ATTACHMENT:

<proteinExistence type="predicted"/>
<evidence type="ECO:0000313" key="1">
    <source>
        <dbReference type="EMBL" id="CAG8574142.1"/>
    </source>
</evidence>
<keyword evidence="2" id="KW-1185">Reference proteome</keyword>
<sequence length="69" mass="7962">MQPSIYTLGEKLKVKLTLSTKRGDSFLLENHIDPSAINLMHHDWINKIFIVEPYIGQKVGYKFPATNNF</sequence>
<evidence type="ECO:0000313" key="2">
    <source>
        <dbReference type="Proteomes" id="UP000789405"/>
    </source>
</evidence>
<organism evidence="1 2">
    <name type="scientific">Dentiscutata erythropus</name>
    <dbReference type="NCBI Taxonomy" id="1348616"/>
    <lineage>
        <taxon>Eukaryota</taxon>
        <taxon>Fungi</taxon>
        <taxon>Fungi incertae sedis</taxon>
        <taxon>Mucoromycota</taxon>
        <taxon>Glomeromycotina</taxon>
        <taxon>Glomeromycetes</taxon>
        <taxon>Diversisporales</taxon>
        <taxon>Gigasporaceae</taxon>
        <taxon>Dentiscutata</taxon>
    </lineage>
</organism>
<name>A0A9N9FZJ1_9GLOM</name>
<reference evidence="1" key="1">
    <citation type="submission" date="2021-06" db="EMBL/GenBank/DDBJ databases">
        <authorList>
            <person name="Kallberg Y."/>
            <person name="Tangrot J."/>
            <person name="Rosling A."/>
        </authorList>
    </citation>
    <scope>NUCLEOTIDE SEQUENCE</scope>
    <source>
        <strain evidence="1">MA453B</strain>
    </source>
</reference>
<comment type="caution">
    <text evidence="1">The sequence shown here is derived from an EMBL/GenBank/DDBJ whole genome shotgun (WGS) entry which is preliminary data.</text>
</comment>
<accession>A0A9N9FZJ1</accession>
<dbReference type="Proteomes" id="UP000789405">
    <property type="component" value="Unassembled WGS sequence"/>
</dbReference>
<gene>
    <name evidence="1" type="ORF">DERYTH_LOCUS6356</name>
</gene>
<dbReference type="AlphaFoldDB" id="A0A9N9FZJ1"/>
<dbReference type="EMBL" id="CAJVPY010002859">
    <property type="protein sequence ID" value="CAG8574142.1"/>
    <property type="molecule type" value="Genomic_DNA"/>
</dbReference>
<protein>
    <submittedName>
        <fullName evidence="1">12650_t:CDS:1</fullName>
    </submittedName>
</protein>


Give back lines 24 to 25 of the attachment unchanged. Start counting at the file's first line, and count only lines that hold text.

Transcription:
        <taxon>Diversisporales</taxon>
        <taxon>Gigasporaceae</taxon>